Over the course of this week, the latest Senate proposal to repeal and replace current law gained traction. On Wednesday, Senate Majority Leader Mitch McConnell announced that the Senate would vote next week on the Graham-Cassidy proposal to replace current law. In addition, the Senate Finance Committee will hold a public hearing on the proposal on Monday, Sept. 25 at 2 p.m. ET–an unusual day for a hearing in the Senate.

What is igniting the momentum? Once again, the reconciliation process. This legislative process allows the Senate to vote on a measure with a simple majority vote (51 votes). The wheels were put in motion last year and essentially drove the efforts by Senate Republicans to repeal and replace the Affordable Care Act (ACA). The Senate umpire—the parliamentarian—indicated that the Senate had until Sept. 30 to use the reconciliation process before it expires at the end of the month.

Similar to other proposals introduced this year, the Graham-Cassidy proposal makes significant changes to the Medicaid program. Changes include:

  • Repealing enhanced match rates for states that expanded their Medicaid programs as of Jan. 1, 2020
  • Converting federal Medicaid spending to a per capita cap as of fiscal year 2020
  • Giving states the option to elect the Medicaid block grant instead of per capita cap for a period of five years beginning in FY 2020, referred to as Medicaid Flexibility Program Creating state option to conduct eligibility redeterminations every six months (or more frequently) for expansion enrollees
  • Eliminating enrollment simplification and marketplace coordination requirements as of Jan. 1, 2020
  • Creating a state option to require work as a condition of Medicaid eligibility
  • Repealing essential health benefit requirements as of Dec. 31, 2019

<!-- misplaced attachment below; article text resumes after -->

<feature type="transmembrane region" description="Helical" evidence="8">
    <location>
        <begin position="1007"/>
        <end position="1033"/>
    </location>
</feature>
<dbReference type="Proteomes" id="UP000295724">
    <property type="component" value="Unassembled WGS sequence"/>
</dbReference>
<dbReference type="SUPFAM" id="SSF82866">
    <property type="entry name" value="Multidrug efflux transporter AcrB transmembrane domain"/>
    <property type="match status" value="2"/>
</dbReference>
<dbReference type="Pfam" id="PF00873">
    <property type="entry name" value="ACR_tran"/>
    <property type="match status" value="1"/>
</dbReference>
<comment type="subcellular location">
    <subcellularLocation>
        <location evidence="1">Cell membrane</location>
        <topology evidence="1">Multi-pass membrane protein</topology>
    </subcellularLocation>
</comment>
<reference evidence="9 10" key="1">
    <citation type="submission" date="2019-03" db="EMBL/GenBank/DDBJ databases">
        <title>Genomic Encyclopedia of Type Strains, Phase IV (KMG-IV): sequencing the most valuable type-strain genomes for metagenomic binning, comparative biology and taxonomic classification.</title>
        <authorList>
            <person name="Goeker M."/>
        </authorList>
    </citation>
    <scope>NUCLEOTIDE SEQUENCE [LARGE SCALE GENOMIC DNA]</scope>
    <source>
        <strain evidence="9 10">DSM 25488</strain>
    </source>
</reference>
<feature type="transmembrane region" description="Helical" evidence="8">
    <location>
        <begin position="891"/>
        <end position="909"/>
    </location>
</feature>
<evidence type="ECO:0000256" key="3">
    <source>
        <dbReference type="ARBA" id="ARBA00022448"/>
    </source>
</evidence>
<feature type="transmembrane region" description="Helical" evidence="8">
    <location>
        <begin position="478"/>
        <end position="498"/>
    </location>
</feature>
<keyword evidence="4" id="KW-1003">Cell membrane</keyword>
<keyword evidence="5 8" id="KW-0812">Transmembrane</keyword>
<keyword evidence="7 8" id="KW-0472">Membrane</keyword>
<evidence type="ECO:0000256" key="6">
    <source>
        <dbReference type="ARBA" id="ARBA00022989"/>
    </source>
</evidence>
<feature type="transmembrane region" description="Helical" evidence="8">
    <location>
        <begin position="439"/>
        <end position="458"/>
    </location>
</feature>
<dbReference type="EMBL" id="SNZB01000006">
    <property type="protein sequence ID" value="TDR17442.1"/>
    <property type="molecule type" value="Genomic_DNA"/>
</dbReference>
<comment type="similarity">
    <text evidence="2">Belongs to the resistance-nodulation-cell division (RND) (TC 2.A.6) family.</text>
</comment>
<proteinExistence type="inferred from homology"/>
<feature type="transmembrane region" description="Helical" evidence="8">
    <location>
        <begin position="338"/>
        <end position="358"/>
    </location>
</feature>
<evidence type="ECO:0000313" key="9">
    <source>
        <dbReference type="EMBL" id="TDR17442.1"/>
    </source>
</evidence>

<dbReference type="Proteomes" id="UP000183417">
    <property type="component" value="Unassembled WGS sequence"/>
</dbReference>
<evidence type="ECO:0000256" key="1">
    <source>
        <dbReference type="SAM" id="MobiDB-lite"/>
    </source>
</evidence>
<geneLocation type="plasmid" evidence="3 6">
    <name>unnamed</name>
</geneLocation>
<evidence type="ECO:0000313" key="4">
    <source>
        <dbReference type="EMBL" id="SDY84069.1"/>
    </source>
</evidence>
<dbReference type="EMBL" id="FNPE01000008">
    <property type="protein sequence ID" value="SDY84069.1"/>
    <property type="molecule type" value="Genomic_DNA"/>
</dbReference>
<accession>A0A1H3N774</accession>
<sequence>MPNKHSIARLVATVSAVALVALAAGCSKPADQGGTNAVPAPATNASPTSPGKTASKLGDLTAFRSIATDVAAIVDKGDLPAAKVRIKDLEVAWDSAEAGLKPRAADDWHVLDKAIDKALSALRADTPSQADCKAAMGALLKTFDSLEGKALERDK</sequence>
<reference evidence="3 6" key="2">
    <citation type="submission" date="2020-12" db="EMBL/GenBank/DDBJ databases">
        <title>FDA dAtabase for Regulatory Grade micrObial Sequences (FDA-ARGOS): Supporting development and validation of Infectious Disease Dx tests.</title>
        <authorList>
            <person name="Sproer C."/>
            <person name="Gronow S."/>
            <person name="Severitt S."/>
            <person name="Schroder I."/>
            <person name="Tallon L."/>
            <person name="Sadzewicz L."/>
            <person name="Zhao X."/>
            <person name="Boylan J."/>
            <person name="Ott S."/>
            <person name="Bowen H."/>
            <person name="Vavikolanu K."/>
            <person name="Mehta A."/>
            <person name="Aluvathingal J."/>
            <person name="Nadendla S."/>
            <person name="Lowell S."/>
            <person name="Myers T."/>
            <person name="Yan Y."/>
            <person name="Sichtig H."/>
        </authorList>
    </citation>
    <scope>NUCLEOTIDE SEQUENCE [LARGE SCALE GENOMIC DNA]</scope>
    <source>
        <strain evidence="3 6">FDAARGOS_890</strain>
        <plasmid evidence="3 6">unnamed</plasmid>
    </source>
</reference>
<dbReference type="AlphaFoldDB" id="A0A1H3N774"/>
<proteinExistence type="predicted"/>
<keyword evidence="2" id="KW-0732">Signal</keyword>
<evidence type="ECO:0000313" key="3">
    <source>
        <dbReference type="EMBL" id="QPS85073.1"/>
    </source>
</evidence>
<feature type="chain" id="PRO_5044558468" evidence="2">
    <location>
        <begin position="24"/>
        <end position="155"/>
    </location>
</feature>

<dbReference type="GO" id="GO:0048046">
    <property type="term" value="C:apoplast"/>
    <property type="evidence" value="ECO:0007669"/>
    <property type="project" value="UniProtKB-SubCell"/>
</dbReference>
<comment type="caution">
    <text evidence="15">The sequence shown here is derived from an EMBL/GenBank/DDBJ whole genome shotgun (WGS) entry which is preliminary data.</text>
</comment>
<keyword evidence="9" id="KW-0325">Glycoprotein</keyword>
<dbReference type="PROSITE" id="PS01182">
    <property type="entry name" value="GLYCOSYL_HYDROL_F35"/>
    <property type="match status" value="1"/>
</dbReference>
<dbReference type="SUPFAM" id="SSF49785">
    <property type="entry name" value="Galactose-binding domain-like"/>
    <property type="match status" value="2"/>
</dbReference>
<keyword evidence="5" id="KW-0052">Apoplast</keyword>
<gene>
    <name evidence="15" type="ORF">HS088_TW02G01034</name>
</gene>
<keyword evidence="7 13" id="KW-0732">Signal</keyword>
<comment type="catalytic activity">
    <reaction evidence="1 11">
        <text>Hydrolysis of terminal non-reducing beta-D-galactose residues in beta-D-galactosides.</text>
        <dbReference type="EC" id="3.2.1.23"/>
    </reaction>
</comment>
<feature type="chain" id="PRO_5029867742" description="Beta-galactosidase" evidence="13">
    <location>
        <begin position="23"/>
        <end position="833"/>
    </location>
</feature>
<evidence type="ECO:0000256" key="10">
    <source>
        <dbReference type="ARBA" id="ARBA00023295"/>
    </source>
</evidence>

Among the provisions impacting the private market, states would be allowed to opt-out of the ACA’s requirement to cover essential health benefits but would prohibit plans from denying people coverage based on pre-existing conditions. However, plans would be able to charge higher premiums based on health status and waive other ACA market rules and consumer protection as part of their block grant program. 

In a nutshell, the proposal rolls up the federal dollars being spent on Medicaid expansion, tax credits, cost-sharing subsidies, and basic health plans, as provided for under the ACA, into a block grant set to expire in 2026.

According to analysis by Avalere Health, a D.C. based health care consulting firm, the Graham-Cassidy proposal would take $215 billion in federal funding out of the health system. It is anticipated that 34 states and the District of Columbia would lose funding. The Commonwealth Fund, a private-foundation, estimates that 15 to 18 million people could lose coverage in the first year (2019), 32 million people in less than 10 years.

As with other health reform proposals, the Alliance is opposed this measure. Organizations across the health and social service sectors have expressed concern and are urging senators to vote against the measure. Read more and take action

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In breaking news Friday afternoon, Senator John McCain (R-AZ) indicated that he would not be voting in support of the Graham-Cassidy proposal. Senator McCain joined Senator Rand Paul (R-KY) in publicly opposing the bill. Senator Collins (R-ME) has indicated that she would likely oppose the measure. However, until Senate Majority Leader Mitch McConnell calls off the vote, it is important that your senators continue to hear from you.